Researchers from the University of Seville, in collaboration with colleagues from the Universities of Murcia and Marburg (Germany) have identified a new protein that makes it possible to repair DNA. The protein in question, called cryptochrome, has evolved to acquire this and other functions within the cell.
Ultraviolet radiation can damage the DNA, leading to mutations that disrupt cell function and can allow cancer cells to grow out of control. Our cells have DNA repair systems to defend themselves against this sort of damage. One of these systems is based on a protein, photolyase, which uses blue light to repair DNA damage before it leads to mutations.
Over the course of evolution, the genes for photolyase duplicated and became specialized, creating new proteins, cryptochromes, which have honed their ability to perceive blue light and now perform other functions in cells. For example, cryptochromes use blue light as a signal to regulate plant growth and the rhythm that controls daily activity (the circadian rhythm) in fungi and animals.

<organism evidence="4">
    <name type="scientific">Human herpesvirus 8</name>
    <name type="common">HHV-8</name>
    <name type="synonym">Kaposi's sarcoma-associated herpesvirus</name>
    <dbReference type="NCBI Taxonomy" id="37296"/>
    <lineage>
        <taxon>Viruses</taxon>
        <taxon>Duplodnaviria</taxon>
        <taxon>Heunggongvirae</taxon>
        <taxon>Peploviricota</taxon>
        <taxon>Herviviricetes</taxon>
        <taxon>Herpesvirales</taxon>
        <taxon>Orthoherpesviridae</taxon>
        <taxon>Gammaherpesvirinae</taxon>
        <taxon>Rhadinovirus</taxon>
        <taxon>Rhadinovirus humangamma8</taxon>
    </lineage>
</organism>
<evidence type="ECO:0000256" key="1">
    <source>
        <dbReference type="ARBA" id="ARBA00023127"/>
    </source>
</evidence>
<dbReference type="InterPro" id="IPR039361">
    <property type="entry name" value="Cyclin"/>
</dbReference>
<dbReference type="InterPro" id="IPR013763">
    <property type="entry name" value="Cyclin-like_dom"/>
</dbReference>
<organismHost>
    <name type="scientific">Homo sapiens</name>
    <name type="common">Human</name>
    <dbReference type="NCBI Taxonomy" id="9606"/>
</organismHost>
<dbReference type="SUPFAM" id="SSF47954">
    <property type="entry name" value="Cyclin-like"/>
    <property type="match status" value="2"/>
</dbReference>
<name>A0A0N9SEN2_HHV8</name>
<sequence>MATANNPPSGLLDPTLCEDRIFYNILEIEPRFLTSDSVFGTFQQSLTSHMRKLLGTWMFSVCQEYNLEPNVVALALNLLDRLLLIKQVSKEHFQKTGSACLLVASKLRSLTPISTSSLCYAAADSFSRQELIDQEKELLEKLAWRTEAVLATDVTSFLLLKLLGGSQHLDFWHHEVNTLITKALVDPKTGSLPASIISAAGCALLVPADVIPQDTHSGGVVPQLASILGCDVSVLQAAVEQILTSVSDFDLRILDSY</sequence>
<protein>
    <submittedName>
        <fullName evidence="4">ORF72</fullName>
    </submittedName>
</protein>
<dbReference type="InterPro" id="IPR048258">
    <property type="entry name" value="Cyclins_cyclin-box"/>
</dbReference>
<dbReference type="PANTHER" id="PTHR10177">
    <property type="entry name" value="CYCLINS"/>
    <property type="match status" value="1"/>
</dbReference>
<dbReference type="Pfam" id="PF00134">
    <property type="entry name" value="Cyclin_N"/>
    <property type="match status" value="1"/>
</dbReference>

The authors of this study discovered that in the fungus Mucor circinelloides, a human pathogen, cryptochromes are the protein responsible for DNA repair after exposure to ultraviolet radiation, a function that should be performed by photolyase. They also suggest that cryptochromes in this fungus acquired their ability to repair DNA during evolution from an ancestral cryptochrome that was not able to repair DNA. This discovery illustrates how proteins change as their functions evolve.
The results have been published in an article in Current Biology.
phys.org, 14 October 2020